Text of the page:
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Breaking the Transactional Mold: The Rise of Relational Commerce

Plus: Doing PR The Local Way | Amazon Ads: The Impact of Purpose-Driven Brands | The Customer/Employee Hierarchy of Needs

Aloha! Welcome Fringers. On the slate today:

  • Editorial: The Rise of Relational Commerce

  • The Latest: Walmart & Amazon are Exploring the Metaverse

  • BX: Rebuilding a Fashion Brand With Purpose Post-Pandemic

  • MX: Doing PR the Local Way

  • UX: Position Common Purchases As Upsells

  • CX: The Customer Hierarchy of Needs

  • EX: The Employee Hierarchy of Needs

  • DX: Amazon Ads: The Impact of Purpose-Driven Brands [Research]

Let’s get to it.

The Rise of Relational Commerce

Last week, I argued that the current Transactional Commerce model cannot, in its current state, sustain your business over the long-term.

Put another way, it’s broken, and has always been broken, in the sense that this model’s current focus is short-sighted by default. It’s not a bug, it’s a feature. And to break the mold requires a new approach, and a new way of thinking.

This means a shift from a model that’s NOT:

  • Short-term conversion focused solely

  • Limited by technology

  • Data abundant, but insights deficient

  • The blind following the blind, i.e. “best practices”

Because of rising buyer expectations, AI’s emergence, and other cultural influences, it’s imperative to move on from a purely Transactional Commerce model into a more Relational model for its long-term business potential and value-driven philosophy.

But that takes:

  1. A new model

  2. Which requires a new way of thinking

Current macro trends point in this direction. We’re seeing a big shift in how business is done and a seismic shift in various sectors and industries.

Business Macro Trends

It might not be noticeable to you right now, but take a step back, and consider the following trends or new ways of doing business:

  1. The Rise of Direct-to-Consumer (DTC) Brands:

    DTC brands have already shown that a focus on customer relationships is a huge differentiator. As more brands go this route (hello B2B), the principles of relational commerce will become more mainstream.

  2. Adiós Third-Party Cookies:

    As data privacy becomes a primary concern, the ability to collect first-party data through direct customer relationships will become increasingly important. You can’t avoid this.

  3. The Experience Economy:

    Consumers are increasingly looking for experiences, not just products. The demand is there, but the supply is lacking. Try to offer a unique experiences as product add-ons or extensions.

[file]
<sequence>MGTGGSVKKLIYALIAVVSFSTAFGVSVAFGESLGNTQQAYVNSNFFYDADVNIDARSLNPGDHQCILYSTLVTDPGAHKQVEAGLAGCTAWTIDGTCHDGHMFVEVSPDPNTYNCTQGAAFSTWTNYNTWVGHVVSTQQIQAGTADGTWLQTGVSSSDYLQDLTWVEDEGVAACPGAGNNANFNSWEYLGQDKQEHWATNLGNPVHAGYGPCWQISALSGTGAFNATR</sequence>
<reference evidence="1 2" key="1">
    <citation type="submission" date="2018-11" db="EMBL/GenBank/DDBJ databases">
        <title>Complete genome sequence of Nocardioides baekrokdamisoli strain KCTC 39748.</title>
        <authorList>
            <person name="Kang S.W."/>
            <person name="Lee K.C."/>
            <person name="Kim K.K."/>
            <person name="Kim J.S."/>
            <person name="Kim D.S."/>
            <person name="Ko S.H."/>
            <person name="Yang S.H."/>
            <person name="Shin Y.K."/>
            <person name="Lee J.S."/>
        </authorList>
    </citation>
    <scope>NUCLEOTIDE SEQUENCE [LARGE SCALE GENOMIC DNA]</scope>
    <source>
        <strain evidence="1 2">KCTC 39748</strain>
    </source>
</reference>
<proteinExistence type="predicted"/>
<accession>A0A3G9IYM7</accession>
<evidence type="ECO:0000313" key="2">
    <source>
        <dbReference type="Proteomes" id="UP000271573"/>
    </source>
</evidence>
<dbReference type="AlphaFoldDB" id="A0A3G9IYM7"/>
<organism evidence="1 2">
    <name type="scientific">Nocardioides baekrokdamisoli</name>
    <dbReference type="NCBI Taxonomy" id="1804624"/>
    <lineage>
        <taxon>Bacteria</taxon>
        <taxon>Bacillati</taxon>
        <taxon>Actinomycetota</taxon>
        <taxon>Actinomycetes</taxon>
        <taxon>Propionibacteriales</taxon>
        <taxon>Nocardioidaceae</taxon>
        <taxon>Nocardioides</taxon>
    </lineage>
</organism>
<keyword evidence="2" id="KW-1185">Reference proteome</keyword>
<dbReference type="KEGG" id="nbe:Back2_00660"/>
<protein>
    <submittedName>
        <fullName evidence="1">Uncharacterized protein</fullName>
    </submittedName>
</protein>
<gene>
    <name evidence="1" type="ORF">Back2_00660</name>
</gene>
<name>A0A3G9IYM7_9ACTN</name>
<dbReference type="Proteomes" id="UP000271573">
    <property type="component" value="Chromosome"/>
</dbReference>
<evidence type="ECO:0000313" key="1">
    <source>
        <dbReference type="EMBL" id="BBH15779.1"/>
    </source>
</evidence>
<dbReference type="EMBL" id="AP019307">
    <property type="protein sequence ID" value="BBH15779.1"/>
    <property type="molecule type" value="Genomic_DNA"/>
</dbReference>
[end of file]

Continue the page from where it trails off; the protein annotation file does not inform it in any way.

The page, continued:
4. The Rise of Niche & Taste Communities:

    Brands now realize the value of building communities around their products. What could you build community around?

  5. AI and Personalization:

    As AI becomes more sophisticated, the ability to offer highly personalized (or individualized) experiences at scale will become a reality. Technology is already driving the shift from transactional to relational commerce. How are you using AI to deliver better experiences?

  6. Sustainability & Social Responsibility:

    People are already making buying decisions based on a brand's values and social impact (see BX in this section for more). A relational approach allows for deeper storytelling and value alignment, which is having a direct impact on revenue. Just ask Patagonia or Warby Parker.

  7. Subscription Models:

    Subscription-based business models are all about long-term customer value over single transactions, making them a natural fit for a relational commerce approach. I know, you have subscription fatigue, but that’s not slowing this trend down. If anything, it makes people even more discerning in what they subscribe to.

  8. The Pandemic Effect:

    Maybe this should’ve been first on the list. COVID accelerated the adoption of eCommerce and simultaneously increased the desire for human connection. Relational commerce sits at the intersection of these two trends. How are you solving this problem for your market?

  9. Micro-Moments & Omni-Channel Experiences:

    This is a difficult one. The customer journey is increasingly fragmented across different channels and touchpoints. A relational approach allows for a more cohesive, unified experience. And good news: the tech is finally catching up.

  10. Brand Trust & Authenticity:

    In a world of fake news and mistrust, brands that can build and maintain trust will have a significant advantage. Even Influencers are taking a hit now—just take a look at the rise of “Deinfluencers”. And business is already seen as more trustworthy than other institutions, so that’s a wide-open opportunity for you.

All these signals aren't just isolated trends; they're pieces of a larger puzzle that come together to form the future of commerce. And that future looks relational, personalized, and deeply connected.

But it doesn’t stop there.

How The Relational Model Influences Other Sectors

Now, take a look at how this is affecting other sectors and industries, including sports, politics, and religion & spirituality.

Journalism & Media:

The media landscape has already seen a shift toward subscription models and membership communities. Yes, people are willing to pay for quality journalism, or someone’s deeply informed point of view.